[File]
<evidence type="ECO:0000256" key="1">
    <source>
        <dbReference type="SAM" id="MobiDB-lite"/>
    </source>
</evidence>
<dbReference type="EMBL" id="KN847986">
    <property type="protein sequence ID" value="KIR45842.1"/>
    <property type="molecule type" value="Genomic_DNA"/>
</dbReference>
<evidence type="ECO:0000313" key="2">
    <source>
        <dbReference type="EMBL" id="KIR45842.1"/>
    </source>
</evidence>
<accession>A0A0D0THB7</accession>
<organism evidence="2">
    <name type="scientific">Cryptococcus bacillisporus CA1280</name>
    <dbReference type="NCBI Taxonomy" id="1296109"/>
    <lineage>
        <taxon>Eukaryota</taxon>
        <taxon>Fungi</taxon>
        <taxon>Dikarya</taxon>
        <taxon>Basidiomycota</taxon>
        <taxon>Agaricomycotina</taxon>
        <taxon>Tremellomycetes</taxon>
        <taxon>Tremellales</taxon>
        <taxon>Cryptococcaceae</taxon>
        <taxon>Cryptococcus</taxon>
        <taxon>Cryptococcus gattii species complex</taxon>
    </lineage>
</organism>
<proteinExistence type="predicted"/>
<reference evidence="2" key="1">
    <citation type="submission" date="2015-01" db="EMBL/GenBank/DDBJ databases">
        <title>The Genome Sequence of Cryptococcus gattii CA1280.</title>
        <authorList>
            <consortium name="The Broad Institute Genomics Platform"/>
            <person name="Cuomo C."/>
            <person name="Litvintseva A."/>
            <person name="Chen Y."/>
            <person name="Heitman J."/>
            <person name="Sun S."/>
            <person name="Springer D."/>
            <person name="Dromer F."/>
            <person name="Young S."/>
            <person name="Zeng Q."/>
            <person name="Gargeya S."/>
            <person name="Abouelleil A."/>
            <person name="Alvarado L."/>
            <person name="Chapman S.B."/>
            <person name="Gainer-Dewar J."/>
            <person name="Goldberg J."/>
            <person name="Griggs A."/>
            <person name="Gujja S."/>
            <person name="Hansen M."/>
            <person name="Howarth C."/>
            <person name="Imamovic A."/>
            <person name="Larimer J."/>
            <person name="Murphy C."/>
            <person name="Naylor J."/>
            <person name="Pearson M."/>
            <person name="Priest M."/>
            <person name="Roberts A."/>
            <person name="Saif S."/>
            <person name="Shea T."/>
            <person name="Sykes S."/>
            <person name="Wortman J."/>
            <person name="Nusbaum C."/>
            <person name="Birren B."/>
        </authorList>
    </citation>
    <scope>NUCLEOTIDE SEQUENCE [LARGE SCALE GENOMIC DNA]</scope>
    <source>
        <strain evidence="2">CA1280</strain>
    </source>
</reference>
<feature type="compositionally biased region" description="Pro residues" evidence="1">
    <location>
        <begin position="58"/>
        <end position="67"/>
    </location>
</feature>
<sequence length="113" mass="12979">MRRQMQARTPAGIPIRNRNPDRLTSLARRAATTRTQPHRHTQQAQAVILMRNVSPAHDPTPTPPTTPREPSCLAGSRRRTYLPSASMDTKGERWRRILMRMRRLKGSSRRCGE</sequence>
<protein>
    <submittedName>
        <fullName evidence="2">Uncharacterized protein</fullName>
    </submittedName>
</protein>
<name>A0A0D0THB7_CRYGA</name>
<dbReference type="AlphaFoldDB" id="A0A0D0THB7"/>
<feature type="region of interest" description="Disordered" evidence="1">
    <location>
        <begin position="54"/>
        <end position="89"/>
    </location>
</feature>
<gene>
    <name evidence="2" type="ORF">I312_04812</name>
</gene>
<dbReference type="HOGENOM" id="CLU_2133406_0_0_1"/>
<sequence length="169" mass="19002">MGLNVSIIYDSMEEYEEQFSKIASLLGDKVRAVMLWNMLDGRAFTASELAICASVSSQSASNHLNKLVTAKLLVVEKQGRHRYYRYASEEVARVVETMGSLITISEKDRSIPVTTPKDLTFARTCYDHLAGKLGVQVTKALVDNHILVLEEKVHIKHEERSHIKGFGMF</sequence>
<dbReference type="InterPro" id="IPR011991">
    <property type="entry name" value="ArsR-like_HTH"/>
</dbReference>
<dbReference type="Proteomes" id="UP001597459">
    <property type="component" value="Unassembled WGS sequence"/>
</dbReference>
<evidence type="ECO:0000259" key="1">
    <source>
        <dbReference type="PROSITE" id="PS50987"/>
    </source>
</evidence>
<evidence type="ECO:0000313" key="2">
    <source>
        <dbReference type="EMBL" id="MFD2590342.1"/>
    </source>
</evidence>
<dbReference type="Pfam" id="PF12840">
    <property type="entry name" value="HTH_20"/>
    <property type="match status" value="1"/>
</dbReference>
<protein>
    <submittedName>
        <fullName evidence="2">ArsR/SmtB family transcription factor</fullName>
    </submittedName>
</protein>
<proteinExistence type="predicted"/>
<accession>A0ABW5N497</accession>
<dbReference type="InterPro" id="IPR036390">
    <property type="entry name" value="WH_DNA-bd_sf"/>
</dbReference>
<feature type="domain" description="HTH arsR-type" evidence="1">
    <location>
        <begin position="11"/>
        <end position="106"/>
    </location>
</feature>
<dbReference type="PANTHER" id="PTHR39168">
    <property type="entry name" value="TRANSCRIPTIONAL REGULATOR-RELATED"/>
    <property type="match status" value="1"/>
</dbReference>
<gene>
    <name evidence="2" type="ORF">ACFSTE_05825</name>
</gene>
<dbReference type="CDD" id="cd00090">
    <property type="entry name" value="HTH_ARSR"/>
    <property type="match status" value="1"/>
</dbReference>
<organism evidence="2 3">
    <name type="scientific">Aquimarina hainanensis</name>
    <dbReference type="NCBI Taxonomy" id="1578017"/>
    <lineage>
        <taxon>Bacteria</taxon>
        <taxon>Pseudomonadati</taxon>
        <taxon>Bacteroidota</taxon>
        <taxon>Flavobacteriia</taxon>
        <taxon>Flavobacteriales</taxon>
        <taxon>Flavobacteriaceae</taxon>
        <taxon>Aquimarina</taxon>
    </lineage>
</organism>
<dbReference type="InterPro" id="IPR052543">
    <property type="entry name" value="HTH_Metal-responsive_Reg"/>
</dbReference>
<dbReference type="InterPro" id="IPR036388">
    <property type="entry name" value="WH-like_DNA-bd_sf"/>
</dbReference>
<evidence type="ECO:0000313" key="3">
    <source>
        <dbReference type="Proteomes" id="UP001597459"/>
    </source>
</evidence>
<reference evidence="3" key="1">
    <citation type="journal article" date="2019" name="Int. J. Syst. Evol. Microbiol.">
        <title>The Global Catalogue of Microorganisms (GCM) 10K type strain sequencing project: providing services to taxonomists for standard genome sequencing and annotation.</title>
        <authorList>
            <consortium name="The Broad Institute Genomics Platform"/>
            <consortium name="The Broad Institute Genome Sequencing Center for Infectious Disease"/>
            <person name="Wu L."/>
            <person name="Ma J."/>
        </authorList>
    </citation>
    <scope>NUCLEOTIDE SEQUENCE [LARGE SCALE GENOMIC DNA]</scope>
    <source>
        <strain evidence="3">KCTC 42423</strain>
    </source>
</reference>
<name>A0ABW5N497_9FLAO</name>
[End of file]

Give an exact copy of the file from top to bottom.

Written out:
<evidence type="ECO:0000256" key="1">
    <source>
        <dbReference type="SAM" id="MobiDB-lite"/>
    </source>
</evidence>
<dbReference type="EMBL" id="KN847986">
    <property type="protein sequence ID" value="KIR45842.1"/>
    <property type="molecule type" value="Genomic_DNA"/>
</dbReference>
<evidence type="ECO:0000313" key="2">
    <source>
        <dbReference type="EMBL" id="KIR45842.1"/>
    </source>
</evidence>
<accession>A0A0D0THB7</accession>
<organism evidence="2">
    <name type="scientific">Cryptococcus bacillisporus CA1280</name>
    <dbReference type="NCBI Taxonomy" id="1296109"/>
    <lineage>
        <taxon>Eukaryota</taxon>
        <taxon>Fungi</taxon>
        <taxon>Dikarya</taxon>
        <taxon>Basidiomycota</taxon>
        <taxon>Agaricomycotina</taxon>
        <taxon>Tremellomycetes</taxon>
        <taxon>Tremellales</taxon>
        <taxon>Cryptococcaceae</taxon>
        <taxon>Cryptococcus</taxon>
        <taxon>Cryptococcus gattii species complex</taxon>
    </lineage>
</organism>
<proteinExistence type="predicted"/>
<reference evidence="2" key="1">
    <citation type="submission" date="2015-01" db="EMBL/GenBank/DDBJ databases">
        <title>The Genome Sequence of Cryptococcus gattii CA1280.</title>
        <authorList>
            <consortium name="The Broad Institute Genomics Platform"/>
            <person name="Cuomo C."/>
            <person name="Litvintseva A."/>
            <person name="Chen Y."/>
            <person name="Heitman J."/>
            <person name="Sun S."/>
            <person name="Springer D."/>
            <person name="Dromer F."/>
            <person name="Young S."/>
            <person name="Zeng Q."/>
            <person name="Gargeya S."/>
            <person name="Abouelleil A."/>
            <person name="Alvarado L."/>
            <person name="Chapman S.B."/>
            <person name="Gainer-Dewar J."/>
            <person name="Goldberg J."/>
            <person name="Griggs A."/>
            <person name="Gujja S."/>
            <person name="Hansen M."/>
            <person name="Howarth C."/>
            <person name="Imamovic A."/>
            <person name="Larimer J."/>
            <person name="Murphy C."/>
            <person name="Naylor J."/>
            <person name="Pearson M."/>
            <person name="Priest M."/>
            <person name="Roberts A."/>
            <person name="Saif S."/>
            <person name="Shea T."/>
            <person name="Sykes S."/>
            <person name="Wortman J."/>
            <person name="Nusbaum C."/>
            <person name="Birren B."/>
        </authorList>
    </citation>
    <scope>NUCLEOTIDE SEQUENCE [LARGE SCALE GENOMIC DNA]</scope>
    <source>
        <strain evidence="2">CA1280</strain>
    </source>
</reference>
<feature type="compositionally biased region" description="Pro residues" evidence="1">
    <location>
        <begin position="58"/>
        <end position="67"/>
    </location>
</feature>
<sequence length="113" mass="12979">MRRQMQARTPAGIPIRNRNPDRLTSLARRAATTRTQPHRHTQQAQAVILMRNVSPAHDPTPTPPTTPREPSCLAGSRRRTYLPSASMDTKGERWRRILMRMRRLKGSSRRCGE</sequence>
<protein>
    <submittedName>
        <fullName evidence="2">Uncharacterized protein</fullName>
    </submittedName>
</protein>
<name>A0A0D0THB7_CRYGA</name>
<dbReference type="AlphaFoldDB" id="A0A0D0THB7"/>
<feature type="region of interest" description="Disordered" evidence="1">
    <location>
        <begin position="54"/>
        <end position="89"/>
    </location>
</feature>
<gene>
    <name evidence="2" type="ORF">I312_04812</name>
</gene>
<dbReference type="HOGENOM" id="CLU_2133406_0_0_1"/>
<sequence length="169" mass="19002">MGLNVSIIYDSMEEYEEQFSKIASLLGDKVRAVMLWNMLDGRAFTASELAICASVSSQSASNHLNKLVTAKLLVVEKQGRHRYYRYASEEVARVVETMGSLITISEKDRSIPVTTPKDLTFARTCYDHLAGKLGVQVTKALVDNHILVLEEKVHIKHEERSHIKGFGMF</sequence>
<dbReference type="InterPro" id="IPR011991">
    <property type="entry name" value="ArsR-like_HTH"/>
</dbReference>
<dbReference type="Proteomes" id="UP001597459">
    <property type="component" value="Unassembled WGS sequence"/>
</dbReference>
<evidence type="ECO:0000259" key="1">
    <source>
        <dbReference type="PROSITE" id="PS50987"/>
    </source>
</evidence>
<evidence type="ECO:0000313" key="2">
    <source>
        <dbReference type="EMBL" id="MFD2590342.1"/>
    </source>
</evidence>
<dbReference type="Pfam" id="PF12840">
    <property type="entry name" value="HTH_20"/>
    <property type="match status" value="1"/>
</dbReference>
<protein>
    <submittedName>
        <fullName evidence="2">ArsR/SmtB family transcription factor</fullName>
    </submittedName>
</protein>
<proteinExistence type="predicted"/>
<accession>A0ABW5N497</accession>
<dbReference type="InterPro" id="IPR036390">
    <property type="entry name" value="WH_DNA-bd_sf"/>
</dbReference>
<feature type="domain" description="HTH arsR-type" evidence="1">
    <location>
        <begin position="11"/>
        <end position="106"/>
    </location>
</feature>
<dbReference type="PANTHER" id="PTHR39168">
    <property type="entry name" value="TRANSCRIPTIONAL REGULATOR-RELATED"/>
    <property type="match status" value="1"/>
</dbReference>
<gene>
    <name evidence="2" type="ORF">ACFSTE_05825</name>
</gene>
<dbReference type="CDD" id="cd00090">
    <property type="entry name" value="HTH_ARSR"/>
    <property type="match status" value="1"/>
</dbReference>
<organism evidence="2 3">
    <name type="scientific">Aquimarina hainanensis</name>
    <dbReference type="NCBI Taxonomy" id="1578017"/>
    <lineage>
        <taxon>Bacteria</taxon>
        <taxon>Pseudomonadati</taxon>
        <taxon>Bacteroidota</taxon>
        <taxon>Flavobacteriia</taxon>
        <taxon>Flavobacteriales</taxon>
        <taxon>Flavobacteriaceae</taxon>
        <taxon>Aquimarina</taxon>
    </lineage>
</organism>
<dbReference type="InterPro" id="IPR052543">
    <property type="entry name" value="HTH_Metal-responsive_Reg"/>
</dbReference>
<dbReference type="InterPro" id="IPR036388">
    <property type="entry name" value="WH-like_DNA-bd_sf"/>
</dbReference>
<evidence type="ECO:0000313" key="3">
    <source>
        <dbReference type="Proteomes" id="UP001597459"/>
    </source>
</evidence>
<reference evidence="3" key="1">
    <citation type="journal article" date="2019" name="Int. J. Syst. Evol. Microbiol.">
        <title>The Global Catalogue of Microorganisms (GCM) 10K type strain sequencing project: providing services to taxonomists for standard genome sequencing and annotation.</title>
        <authorList>
            <consortium name="The Broad Institute Genomics Platform"/>
            <consortium name="The Broad Institute Genome Sequencing Center for Infectious Disease"/>
            <person name="Wu L."/>
            <person name="Ma J."/>
        </authorList>
    </citation>
    <scope>NUCLEOTIDE SEQUENCE [LARGE SCALE GENOMIC DNA]</scope>
    <source>
        <strain evidence="3">KCTC 42423</strain>
    </source>
</reference>
<name>A0ABW5N497_9FLAO</name>